Long Beach Father’s Rights Lawyers
Father’s Rights in Long Beach
All families are faced with diverse challenges, even in lovely Long Beach, California. Unique challenges lie ahead for unmarried parents in California who part ways. Unwed fathers are not automatically presumed to be the biological fathers of their children, unlike their wedded counterparts. Despite the fact that their name is on the children’s birth certificates, a father’s rights may still come into question. Some problems that come along with questionable paternity include a mother having difficulty procuring child support from the father, or a father having a hard time nailing down custody or visitation. A variety of challenges confront unmarried fathers in California when they separate from their children’s mother.
Establishing a Father’s Paternity
The word “paternity” (also known as “parentage”) refers to the legal recognition of a man as the biological father of a child. When a baby is born in wedlock, courts automatically presume that the husband is the biological father and the wife is the biological mother. When divorce becomes a reality, establishing parentage for legal purposes is not a necessity unless there is some outlying reason to challenge it.
On the other hand, there is no such presumption in the case of unwedded fathers. Parentage can only be established when the father voluntarily signs a declaration that affirms that he is the true biological father or, in some situations, if a judge determines the paternity as part of a parentage matter in court.
Once parentage is established pursuant to the Family Code, the parents need to assume the full rights and responsibilities with regards to their children. That said, the father is within his rights to seek custody or visitation, but it also means that he is responsible for supporting his child financially. In the absence of a parentage declaration, there are difficulties that lie in the aftermath of separation for unmarried parents and their children.
Child Support: The Unmarried Father
One frequently occurring situation an unmarried father can face is one where the mother believes she is caring for a child without any support from the father. In some scenarios, a father provides voluntary financial support over many months or years, and at some point he may need to change what they provide for any number of reasons. Whether the father was indeed making child support payments previously or not, the only way to make a father pay a set amount of monthly child support (or any at all) is by a court order.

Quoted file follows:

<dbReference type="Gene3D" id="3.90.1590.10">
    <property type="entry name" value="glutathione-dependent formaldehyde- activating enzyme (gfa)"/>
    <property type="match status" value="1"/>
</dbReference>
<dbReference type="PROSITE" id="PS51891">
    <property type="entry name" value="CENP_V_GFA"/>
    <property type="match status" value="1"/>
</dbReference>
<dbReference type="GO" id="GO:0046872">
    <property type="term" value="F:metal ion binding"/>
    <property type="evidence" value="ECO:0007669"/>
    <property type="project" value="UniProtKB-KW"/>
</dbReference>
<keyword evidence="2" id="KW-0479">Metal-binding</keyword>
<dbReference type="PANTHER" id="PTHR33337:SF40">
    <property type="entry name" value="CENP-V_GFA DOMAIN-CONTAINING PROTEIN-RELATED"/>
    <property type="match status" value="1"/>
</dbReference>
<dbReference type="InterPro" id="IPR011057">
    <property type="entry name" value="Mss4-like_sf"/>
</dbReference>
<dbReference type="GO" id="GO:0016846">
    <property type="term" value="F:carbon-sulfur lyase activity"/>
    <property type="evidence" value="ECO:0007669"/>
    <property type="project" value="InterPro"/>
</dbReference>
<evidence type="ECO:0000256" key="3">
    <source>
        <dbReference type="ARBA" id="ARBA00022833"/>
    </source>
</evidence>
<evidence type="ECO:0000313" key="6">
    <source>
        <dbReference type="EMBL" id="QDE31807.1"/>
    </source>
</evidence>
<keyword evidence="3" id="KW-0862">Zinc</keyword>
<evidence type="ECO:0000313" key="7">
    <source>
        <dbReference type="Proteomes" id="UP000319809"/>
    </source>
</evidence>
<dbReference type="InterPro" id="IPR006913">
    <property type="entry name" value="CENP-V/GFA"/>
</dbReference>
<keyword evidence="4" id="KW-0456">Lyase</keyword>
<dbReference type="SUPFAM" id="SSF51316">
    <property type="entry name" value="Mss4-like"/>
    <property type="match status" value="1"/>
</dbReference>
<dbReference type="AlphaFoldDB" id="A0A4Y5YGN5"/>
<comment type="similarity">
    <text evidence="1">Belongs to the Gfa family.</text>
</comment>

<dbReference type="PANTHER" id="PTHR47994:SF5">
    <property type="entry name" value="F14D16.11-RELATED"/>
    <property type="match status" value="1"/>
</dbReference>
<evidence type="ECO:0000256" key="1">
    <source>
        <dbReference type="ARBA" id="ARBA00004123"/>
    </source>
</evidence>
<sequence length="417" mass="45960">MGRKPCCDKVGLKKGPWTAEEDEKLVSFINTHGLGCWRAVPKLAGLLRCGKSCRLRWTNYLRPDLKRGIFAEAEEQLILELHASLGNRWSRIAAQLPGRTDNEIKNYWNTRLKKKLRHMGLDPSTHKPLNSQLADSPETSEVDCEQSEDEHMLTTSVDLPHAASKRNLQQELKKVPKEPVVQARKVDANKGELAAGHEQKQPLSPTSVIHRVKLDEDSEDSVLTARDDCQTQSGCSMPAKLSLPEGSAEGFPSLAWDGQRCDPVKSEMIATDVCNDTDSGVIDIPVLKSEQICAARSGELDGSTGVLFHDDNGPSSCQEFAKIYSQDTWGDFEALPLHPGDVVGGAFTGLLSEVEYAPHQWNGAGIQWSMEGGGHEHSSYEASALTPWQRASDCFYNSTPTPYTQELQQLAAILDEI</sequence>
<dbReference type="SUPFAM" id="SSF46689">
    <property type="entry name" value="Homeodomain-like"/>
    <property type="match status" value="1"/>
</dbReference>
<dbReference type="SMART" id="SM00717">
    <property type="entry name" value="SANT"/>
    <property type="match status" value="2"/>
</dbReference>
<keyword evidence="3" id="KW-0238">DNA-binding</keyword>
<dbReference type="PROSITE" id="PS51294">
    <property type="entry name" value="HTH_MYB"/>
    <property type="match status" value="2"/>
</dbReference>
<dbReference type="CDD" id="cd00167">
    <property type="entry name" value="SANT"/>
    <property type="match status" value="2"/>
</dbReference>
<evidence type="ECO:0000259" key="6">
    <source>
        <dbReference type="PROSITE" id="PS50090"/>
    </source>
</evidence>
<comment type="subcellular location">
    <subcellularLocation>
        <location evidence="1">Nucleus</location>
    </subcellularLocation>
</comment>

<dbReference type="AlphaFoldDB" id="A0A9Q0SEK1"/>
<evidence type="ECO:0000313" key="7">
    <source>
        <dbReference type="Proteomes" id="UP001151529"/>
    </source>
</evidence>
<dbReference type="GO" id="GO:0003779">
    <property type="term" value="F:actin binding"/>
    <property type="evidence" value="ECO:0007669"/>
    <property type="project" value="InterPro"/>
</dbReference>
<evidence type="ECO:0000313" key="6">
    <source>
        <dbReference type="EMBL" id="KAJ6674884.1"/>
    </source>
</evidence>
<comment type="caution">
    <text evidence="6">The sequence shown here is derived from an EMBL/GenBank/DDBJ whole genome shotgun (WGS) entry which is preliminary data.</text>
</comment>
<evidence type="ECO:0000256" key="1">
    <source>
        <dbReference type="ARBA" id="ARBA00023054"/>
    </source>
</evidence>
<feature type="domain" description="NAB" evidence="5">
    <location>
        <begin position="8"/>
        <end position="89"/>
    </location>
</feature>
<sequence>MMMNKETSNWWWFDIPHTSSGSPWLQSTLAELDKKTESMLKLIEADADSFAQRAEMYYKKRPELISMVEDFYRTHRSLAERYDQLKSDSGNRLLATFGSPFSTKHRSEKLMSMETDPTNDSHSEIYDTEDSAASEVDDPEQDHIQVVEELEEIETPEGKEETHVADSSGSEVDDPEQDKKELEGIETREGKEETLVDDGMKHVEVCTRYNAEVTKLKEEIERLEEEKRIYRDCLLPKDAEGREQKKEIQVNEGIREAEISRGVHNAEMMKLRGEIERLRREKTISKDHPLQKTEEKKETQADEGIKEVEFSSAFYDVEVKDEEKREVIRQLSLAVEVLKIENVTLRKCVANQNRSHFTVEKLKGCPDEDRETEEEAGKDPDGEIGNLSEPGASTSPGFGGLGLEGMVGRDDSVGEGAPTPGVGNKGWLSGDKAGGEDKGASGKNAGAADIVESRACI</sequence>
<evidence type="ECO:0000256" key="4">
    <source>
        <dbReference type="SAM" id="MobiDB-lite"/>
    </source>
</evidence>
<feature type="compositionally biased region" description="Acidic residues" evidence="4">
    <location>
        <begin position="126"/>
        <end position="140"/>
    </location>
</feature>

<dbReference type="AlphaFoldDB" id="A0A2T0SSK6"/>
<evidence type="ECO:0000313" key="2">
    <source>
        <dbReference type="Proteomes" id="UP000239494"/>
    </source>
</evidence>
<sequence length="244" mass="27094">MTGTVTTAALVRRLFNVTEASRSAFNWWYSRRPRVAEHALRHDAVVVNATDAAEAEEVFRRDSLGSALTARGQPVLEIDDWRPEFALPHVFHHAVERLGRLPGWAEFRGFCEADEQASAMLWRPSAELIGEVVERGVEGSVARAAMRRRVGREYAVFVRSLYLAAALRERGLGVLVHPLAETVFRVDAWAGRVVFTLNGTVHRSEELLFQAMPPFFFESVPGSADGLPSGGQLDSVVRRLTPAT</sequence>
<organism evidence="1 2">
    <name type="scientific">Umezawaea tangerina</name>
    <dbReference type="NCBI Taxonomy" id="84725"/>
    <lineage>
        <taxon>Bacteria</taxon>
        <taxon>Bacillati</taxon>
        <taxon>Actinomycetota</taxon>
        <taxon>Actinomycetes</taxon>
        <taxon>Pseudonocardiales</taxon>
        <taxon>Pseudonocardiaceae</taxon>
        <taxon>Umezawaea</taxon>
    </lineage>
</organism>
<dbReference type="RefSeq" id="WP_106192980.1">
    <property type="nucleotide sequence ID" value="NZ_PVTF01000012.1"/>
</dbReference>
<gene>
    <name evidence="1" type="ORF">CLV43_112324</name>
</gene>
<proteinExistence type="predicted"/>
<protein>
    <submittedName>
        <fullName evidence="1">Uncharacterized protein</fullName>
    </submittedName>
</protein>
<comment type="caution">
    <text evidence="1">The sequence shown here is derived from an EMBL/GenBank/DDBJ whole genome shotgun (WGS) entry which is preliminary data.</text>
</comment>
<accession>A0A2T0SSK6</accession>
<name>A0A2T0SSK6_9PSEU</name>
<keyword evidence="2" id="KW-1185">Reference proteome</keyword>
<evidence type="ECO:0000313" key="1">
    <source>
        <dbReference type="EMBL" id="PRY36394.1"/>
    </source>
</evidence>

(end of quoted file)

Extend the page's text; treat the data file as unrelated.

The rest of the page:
If necessary, a mother might request financial assistance from the government. If she does this, the government files suit against the father to go after a welfare reimbursement. In order to be reimbursed, the government needs to first establish paternity. Even in non-welfare matters, the court is obligated to make a parentage decision before it can order child support payments and enforce financial obligations.
An enforceable child support order has some features in it that a father must be aware of:
- The parent owing support would not be capable of evading financial responsibility by filing for bankruptcy.
- Child support receives priority under the law. In other words, if the paying parent has other creditors, child support is in front of the line for payment.
- Child support can be enforced via a wage assignment. With a wage assignment, the court can order child support to be automatically deducted from the parent’s paycheck. Some parents choose this payment method to make it simpler to make payments on time.
- An enforceable child support order carries penalties for late payments and nonpayment.
The Unmarried Fathers Parental Rights
At times, unmarried fathers believe they are being cheated by the legal system when it comes to matters involving their children. In many cases, unmarried fathers are expected to pay child support and they can be prosecuted for neglecting to pay. Nonetheless, the government does not stand in defense of fathers who attempt to enforce their right to be a presence in their children’s lives. Without a court order in place, an unmarried has no legal right to see his child. Additionally, any informal agreements that may have previously existed between parents are not taken into account by the courts. The only recourse unmarried fathers in Long Beach have is to obtain court orders that recognize and protect a father’s right to custody and visitation.
Child custody orders do have an effect on an unmarried father’s child support obligation. This is because child support is calculated using an equation that considers the gross income of both parents and the percentage of time that each parent spends with their children. It’s important to be aware that a court will not account for the time an unmarried father spends with his children unless court orders are in place with regards to visitation. Without custody and visitation orders, the court would start the time-share between father and child at zero percent (0%). Because of this, child support would be set at the maximum level.